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Plenty of votes cast

“They ran out of stickers,” the middle-school-age boy said with a laugh as he and his dad returned to their car in the dark parking lot. After spending about an hour in line to enter the Maui County voter service center at Velma McWayne Santos Center in Wailuku on Tuesday night, they were two of the last to leave.

The duo represented the tail end of a line that started forming in the morning and wound in a big circle around the center’s parking lot all day. Voters just kept arriving, even a few who had to be turned away after the 7 p.m. deadline. Last in line entered the center at 7:35. The doors were locked after the final voter exited at 8:09.

Maui County was finished voting, but there were still hours to go on Oahu where the island’s two voting centers were overwhelmed by demand.

Yes, the lines on Maui were not ideal and there will surely be suggestions on how to improve the process, but if not having enough “I Voted” stickers was one of the only complaints heard outside the Santos Center Tuesday, that chalks up as a win for Maui County Clerk Kathy Kaohu, Deputy County Clerk James Krueger and their staff. Implementing the new all-mail voting system while navigating a pandemic and servicing what may be a record number of Maui County voters could not have been easy.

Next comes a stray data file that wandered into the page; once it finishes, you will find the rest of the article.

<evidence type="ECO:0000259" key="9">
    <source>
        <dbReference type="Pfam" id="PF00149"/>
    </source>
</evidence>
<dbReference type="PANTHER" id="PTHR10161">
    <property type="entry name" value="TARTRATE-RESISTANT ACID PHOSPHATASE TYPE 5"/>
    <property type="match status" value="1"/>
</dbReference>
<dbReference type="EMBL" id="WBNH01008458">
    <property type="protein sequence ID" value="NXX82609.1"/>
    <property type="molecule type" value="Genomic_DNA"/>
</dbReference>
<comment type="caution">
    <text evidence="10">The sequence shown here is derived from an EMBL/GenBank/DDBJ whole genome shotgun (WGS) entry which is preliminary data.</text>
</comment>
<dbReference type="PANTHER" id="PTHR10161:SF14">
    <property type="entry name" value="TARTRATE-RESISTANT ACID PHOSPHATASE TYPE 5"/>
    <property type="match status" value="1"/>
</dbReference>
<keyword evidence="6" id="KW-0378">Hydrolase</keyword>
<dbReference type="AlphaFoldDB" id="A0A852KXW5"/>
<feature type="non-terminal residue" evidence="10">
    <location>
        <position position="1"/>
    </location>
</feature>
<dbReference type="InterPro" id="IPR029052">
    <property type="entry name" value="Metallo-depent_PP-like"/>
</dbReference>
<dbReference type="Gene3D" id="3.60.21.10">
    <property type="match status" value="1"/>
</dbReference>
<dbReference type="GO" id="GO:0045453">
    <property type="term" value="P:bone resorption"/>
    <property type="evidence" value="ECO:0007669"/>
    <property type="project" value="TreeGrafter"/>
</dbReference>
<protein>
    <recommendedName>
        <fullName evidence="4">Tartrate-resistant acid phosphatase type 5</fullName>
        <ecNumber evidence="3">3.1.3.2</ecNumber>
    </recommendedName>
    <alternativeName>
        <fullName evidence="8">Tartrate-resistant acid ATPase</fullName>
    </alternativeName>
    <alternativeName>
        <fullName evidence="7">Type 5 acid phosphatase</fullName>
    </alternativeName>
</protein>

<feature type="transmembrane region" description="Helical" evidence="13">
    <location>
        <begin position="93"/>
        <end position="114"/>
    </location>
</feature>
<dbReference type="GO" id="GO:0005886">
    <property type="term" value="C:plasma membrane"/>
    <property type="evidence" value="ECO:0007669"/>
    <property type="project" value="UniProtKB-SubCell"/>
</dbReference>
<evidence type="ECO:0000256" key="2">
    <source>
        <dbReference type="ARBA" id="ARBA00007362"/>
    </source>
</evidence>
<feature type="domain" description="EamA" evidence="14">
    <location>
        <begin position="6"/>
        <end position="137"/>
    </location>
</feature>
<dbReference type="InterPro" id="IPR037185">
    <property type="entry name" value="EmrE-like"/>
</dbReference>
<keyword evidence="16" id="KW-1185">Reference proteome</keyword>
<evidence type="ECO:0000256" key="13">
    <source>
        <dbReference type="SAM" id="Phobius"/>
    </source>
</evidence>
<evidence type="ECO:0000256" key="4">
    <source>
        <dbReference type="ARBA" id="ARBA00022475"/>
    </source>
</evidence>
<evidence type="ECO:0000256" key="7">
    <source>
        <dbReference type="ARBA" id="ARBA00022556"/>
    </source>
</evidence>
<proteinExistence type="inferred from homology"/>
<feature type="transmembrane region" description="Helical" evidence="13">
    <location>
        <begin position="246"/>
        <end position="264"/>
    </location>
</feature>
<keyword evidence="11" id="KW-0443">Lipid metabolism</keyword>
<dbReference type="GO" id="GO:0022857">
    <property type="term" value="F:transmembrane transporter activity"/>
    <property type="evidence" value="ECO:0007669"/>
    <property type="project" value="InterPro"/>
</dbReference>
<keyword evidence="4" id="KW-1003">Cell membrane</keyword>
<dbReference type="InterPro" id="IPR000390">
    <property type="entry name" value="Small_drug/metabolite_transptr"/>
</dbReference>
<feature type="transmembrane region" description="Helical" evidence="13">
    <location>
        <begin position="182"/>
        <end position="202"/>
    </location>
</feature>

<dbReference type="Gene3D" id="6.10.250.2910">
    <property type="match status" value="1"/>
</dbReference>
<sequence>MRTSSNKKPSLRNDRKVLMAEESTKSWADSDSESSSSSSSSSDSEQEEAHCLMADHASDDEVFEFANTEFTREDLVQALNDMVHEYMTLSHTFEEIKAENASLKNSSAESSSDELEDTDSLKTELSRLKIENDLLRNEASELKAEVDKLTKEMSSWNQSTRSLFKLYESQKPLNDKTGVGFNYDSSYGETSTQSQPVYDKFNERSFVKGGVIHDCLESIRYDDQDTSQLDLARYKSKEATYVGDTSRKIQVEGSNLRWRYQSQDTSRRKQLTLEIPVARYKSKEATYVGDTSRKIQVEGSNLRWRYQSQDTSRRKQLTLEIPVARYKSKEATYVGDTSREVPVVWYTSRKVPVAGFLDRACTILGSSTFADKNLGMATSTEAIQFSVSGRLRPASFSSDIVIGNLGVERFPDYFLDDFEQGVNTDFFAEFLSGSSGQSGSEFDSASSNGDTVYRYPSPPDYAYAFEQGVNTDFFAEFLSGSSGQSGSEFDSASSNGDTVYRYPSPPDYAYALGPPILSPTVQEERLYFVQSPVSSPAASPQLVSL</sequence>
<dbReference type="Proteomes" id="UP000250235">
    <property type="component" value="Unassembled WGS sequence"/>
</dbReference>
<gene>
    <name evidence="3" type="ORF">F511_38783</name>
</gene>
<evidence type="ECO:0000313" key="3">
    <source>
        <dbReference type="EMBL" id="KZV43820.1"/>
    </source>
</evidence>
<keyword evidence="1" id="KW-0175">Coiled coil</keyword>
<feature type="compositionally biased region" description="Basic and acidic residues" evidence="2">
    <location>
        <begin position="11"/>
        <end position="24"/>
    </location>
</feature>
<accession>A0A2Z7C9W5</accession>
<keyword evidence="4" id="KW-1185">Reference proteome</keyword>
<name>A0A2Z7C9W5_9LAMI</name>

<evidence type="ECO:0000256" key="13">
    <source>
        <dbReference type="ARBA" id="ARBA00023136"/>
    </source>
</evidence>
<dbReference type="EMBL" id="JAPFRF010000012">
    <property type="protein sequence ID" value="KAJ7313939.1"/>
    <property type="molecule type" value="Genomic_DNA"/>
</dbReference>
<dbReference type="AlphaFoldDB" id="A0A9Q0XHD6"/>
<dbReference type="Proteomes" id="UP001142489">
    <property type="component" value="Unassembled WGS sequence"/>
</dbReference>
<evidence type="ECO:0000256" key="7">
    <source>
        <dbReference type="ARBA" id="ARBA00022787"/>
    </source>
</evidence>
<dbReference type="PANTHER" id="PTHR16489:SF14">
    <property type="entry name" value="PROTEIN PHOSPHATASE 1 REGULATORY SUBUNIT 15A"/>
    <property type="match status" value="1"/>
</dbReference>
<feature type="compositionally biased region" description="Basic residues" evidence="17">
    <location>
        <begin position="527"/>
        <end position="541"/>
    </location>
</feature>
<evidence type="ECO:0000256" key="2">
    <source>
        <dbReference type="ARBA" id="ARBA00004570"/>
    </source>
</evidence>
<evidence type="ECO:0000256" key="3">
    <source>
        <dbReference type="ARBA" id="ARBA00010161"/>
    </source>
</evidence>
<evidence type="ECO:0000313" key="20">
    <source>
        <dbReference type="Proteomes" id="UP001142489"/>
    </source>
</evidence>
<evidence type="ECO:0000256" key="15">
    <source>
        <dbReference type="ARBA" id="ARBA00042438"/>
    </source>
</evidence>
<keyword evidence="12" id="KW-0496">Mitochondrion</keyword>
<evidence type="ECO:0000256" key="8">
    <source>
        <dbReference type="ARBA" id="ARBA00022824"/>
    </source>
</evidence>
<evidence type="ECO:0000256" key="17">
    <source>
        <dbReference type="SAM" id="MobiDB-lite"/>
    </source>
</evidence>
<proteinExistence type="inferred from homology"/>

Kaohu and Krueger weren’t even confirmed to their positions until February of this year. Decked out in lei, ready for the challenges ahead, little did they know a novel coronavirus was about to sweep the planet.

It is obvious that state election officials underestimated the demand for in-person voting and same-day registration. Their new system makes early voting super easy. In-person voting Tuesday was super tedious. Waits of up to an hour and a half to vote on Maui and four hours on Oahu are not acceptable.

Reasons given for holding off to the last day to vote in person ranged from folks who did not receive a ballot in the mail to those who said they didn’t trust the mail-in system. Some said they were just following Election Day tradition.

Most of the kinks are sure to be ironed out and hopefully social distancing will be a vague memory in two years when we vote for both mayor and governor. To surpass this year’s vote totals we’re going to have our work cut out for us.

Spurred by important choices both nationally and locally, boosted by a mail-in system that lived up to its promise to increase turnout, Maui County tallied 71,634 ballots from a solid 66.4 percent of its registered voters.

Even if we didn’t get a sticker, that’s pretty good.

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